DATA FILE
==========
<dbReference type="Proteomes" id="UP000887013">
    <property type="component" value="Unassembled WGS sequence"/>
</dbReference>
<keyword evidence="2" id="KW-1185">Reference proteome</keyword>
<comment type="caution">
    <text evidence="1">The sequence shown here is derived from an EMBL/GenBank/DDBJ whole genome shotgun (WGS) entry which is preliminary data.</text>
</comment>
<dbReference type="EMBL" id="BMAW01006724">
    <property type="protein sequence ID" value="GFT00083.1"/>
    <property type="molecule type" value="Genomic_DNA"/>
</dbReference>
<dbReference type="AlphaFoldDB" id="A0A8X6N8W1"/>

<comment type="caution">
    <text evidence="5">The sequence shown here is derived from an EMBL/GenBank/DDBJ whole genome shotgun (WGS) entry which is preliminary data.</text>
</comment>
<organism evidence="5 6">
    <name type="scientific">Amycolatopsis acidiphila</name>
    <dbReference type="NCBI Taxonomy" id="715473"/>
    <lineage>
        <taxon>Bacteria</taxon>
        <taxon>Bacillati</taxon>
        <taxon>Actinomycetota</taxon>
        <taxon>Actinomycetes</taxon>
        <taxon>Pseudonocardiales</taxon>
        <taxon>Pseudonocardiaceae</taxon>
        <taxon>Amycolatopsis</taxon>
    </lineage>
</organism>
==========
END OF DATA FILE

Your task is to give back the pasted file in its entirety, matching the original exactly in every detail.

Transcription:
<dbReference type="Proteomes" id="UP000887013">
    <property type="component" value="Unassembled WGS sequence"/>
</dbReference>
<keyword evidence="2" id="KW-1185">Reference proteome</keyword>
<comment type="caution">
    <text evidence="1">The sequence shown here is derived from an EMBL/GenBank/DDBJ whole genome shotgun (WGS) entry which is preliminary data.</text>
</comment>
<dbReference type="EMBL" id="BMAW01006724">
    <property type="protein sequence ID" value="GFT00083.1"/>
    <property type="molecule type" value="Genomic_DNA"/>
</dbReference>
<dbReference type="AlphaFoldDB" id="A0A8X6N8W1"/>

<comment type="caution">
    <text evidence="5">The sequence shown here is derived from an EMBL/GenBank/DDBJ whole genome shotgun (WGS) entry which is preliminary data.</text>
</comment>
<organism evidence="5 6">
    <name type="scientific">Amycolatopsis acidiphila</name>
    <dbReference type="NCBI Taxonomy" id="715473"/>
    <lineage>
        <taxon>Bacteria</taxon>
        <taxon>Bacillati</taxon>
        <taxon>Actinomycetota</taxon>
        <taxon>Actinomycetes</taxon>
        <taxon>Pseudonocardiales</taxon>
        <taxon>Pseudonocardiaceae</taxon>
        <taxon>Amycolatopsis</taxon>
    </lineage>
</organism>